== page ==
has the remarkable keeping and
marketing qualities as it is said
to possess, there Is no reason
why it will not ship as well as
any df our standard varieties.
V - r The, Purchaser ;
F. E. Beatty has always been a
great lover of plants ; and ; , es
pecially a lover . of .good plants.
For years, he had an ideal, a
dream, and after all, the big
things , In life worth .while are
accomplished by j the men who
have' faith - and vision, men who
dream.' ,7 These are the . fellows
that ' blaze the ; trail. ; Beatty's
Ideal has always been to . bring
out ; better and better strawber
ries arid to Jfinally introduce to
strawberry growers , something
better,, than they had ever .hoped
for.. He has had a life-long am
bition -i to contribute something
really worth . while to his branch
of " horticulture. 1
Years ago Mr. eatty was a high
salaried v4 salesman,- making a
great j success of his profession.
(He j gave up this fine salary.
tthis sure proposition, to venture
on r an .- unknown 1 sea. - It took
nerve 'to-,; do that, it took lots
'of plants; and love o;; strawberry
growing, to prompt a man to
take" a step as he did.
v Great oredit mtist be given .to
Mr. Beatty -to , be ; willing to pay
as large 'a sum as $50,000. to
the originator of the- world-beating
strawberry,' a price . which is
commensurate' with the accom
plishment of the. J plant breeder
To the Rockhill . everbearer the
American horticultural world
drinks a toast: "Hall to the
new king, strawberry the king
br all the fruits, for it has been
said God might have made , a
better fruit than the strawberry, ,
tut He never did.
contains ! in large quantities are
the vitamlnes. which are so essen
tial to growth ; and good health.
Because rot the healthful qualities
of spinach, the medical profession
0 Realize the 0
Difference . .
' ' i
" nigh Rt at Trade .
Valley Motor. -b.
260 North Hlzh Street
by AdTertlsIn2.cn the Slogan
DID YOU KNOW that Salem is the market center of the
largest spinach growing industry in Oregon J that our de
hydration plant and canneries must hay e more spinach;
that the market for the manufactured product is laifee and
bound to grow very fast, owing to the fact that spinach is
one of the greatest vegetables in dietary schmes; that there'
is money in the growing of spinach; that the powdered de
hydrated product may in time take all that this section can
produce? ' ' ,
has created a demand for spinach
which exceeds the supply.
The King's Food Products com
pany nave-never yet been able to
obtain sufficient fresh spinach of
the ' grade they require to take
care of their, needs. The Portland
office managers of King's report
that within 60 days after, open
ing their, prices on spinach their
supply is exhausted. --'
Want Big Tonnage ' '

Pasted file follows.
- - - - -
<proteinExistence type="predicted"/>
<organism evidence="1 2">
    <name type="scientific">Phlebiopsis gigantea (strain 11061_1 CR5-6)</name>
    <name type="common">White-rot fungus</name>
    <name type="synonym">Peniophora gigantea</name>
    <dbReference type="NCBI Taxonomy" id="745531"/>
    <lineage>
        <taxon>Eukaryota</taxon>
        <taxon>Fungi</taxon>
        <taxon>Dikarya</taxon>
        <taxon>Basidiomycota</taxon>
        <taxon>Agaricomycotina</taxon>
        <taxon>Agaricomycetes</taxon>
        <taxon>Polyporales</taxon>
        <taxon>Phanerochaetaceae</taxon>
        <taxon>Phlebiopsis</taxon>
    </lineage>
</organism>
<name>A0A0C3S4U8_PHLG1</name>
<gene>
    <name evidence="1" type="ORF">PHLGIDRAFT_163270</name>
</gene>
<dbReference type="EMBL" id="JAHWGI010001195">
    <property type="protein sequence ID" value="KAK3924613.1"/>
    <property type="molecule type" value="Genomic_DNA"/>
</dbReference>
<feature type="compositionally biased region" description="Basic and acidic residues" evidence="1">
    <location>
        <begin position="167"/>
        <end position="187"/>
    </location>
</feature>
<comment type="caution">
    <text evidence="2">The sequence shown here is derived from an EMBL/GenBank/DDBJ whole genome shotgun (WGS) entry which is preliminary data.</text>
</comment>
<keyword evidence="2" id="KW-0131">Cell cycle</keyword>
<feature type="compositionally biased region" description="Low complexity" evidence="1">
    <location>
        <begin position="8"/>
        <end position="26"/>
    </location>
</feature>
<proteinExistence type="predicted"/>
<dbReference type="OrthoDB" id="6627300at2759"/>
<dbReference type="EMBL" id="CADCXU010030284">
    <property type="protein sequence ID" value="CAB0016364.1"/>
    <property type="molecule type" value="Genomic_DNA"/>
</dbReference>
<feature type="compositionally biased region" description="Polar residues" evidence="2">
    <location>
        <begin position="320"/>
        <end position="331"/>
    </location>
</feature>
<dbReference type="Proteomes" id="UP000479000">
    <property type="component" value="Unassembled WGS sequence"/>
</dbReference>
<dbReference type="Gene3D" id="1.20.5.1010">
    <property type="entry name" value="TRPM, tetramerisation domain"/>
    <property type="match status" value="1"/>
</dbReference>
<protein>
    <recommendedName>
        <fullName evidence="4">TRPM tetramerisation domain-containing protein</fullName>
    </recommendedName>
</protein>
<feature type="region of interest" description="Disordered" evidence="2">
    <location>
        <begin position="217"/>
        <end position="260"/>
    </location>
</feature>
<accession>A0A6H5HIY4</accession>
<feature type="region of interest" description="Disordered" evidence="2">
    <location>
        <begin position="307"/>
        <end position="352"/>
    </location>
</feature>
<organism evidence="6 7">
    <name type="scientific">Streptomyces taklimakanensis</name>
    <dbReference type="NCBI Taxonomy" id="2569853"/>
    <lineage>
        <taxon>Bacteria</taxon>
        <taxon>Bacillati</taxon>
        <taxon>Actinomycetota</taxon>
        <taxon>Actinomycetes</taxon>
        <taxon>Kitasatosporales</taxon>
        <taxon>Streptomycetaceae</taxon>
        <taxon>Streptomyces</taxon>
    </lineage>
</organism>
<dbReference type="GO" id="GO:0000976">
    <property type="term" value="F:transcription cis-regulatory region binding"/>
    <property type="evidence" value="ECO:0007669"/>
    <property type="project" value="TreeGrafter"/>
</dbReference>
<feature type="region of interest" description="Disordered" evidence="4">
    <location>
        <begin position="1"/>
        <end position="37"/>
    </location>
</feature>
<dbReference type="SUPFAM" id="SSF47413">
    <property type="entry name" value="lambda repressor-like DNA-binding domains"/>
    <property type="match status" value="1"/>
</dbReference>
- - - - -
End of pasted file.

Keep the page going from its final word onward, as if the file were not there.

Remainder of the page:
The King's Food Products com
pany is now prepared to execute
spinach contracts for the 1923 sea
son. No less than 500 tons of spin
ach are wanted for. the Salem
plant alone, : and this spinach
should bring $2 5 a ton. From
three to seven tons should be
raised to the acre. It is a 60-day
crop and may be followed by
strlngless beans, which can be
grown on average ground. .Beans
are also a profitable crop,' and the
grower should realize $100 to the
acre.' , . .7,':.'",, - ' .
The farmer who considers prop
er rotation of crops' will give se
rious thought to spinach followed
by strlngless beans, not only be
cause they are, profitable, but be
cause the bean picking season fol
lows directly after the loganberry
harvest,-when help Is available. . ,
7 The King's Food Products com
pany is ready to offer contracts to
responsible persons who' are inter
ested. - Seed will be furnished at
No. Case Here
The Client "I. bought and
paid for two , dozen, glass decant
ers that were advertised at $
a dozen f. o. b., and when they
were delivered they were empty."
The Lawyer "Well, what
did you expect?"
i "Full of booze. What else
does I. o. b. mean?" ,. -
Quality, the bestr Price3
the lowest. Send for
price list ' !
D. A. WHITE & SONS
Sakm,v Oregon .
. Insist on
V " . ' . A. - r
V (0 .
Broom handles, mop han
dles, paper plugs, tent tog
gles, all kinds of liard wood
handles, manufactured by
. Oregon Wood
Products Cos :
: West Salem
Anto Electric M ork '
V R.D. BAHTOtf
171 & Coromerciiil St.
UiUiW Goods of ,
Bags, Suits Cases, Puttees
F. L Shafer
Phone 411 170 S. Coml
Salem, Ore. r
OREGON PULP & PAPER CO.
vHif Ii Grade jlYrappxai Pfipcri rizd
Licensed Lady Embalmer
to - eare for . women and
chUdren is s necessity In
- all funeral homes. We are
' the only ones furnishing
such service. ' : '
. ' " . '': ' -: '
Funeral Home '
Pbone 724 Salem, Oregon
The Salem district produces the highest qzzllly
of spinach grown in the -world ''rK
deserve the support of -,
everyone . who wishes
. to Inculcate high prln- .
. clples of manhood into
.the youth of our. land.
This space paid for by
Thlelsem IUha : i
- Cat m Plate r :j
. Ice Cream
P, IU Grc-cry, Uz. ;
S40 Sontb GoxBscierdil . CU
. .: SEDAI1
BcsexU: Uzizi Cc.
184 8. Ooml St. Phone z:.l
IULK A2U) CICATI
- SA1EU, Paccori
Jhe Largest and, IIc:t
Complete '. Hostelry, i n
Oreisn Out of Pcrtbr.-
Drhd FxxlX Pcc!:;fi
. 231 8. nigh St' Salem, Or.
Always fa the market fcr
dried fruits Cf t!l hizlz
OREGON " ; ' ' '
Mtoreni T of : - :
Spcchltf e ?
: ? . . . I rj. . i
'' " ' ' 't 'i'mm'mf 7
164 S. Commercial Si.
OUR TREES f i '
.'CiarefnDy Grown' -
' , 'Carefully Packed
rni Give Saiisfactloa'to t-
42S Oregon Buildisg ;
Additional Salesmen TTante i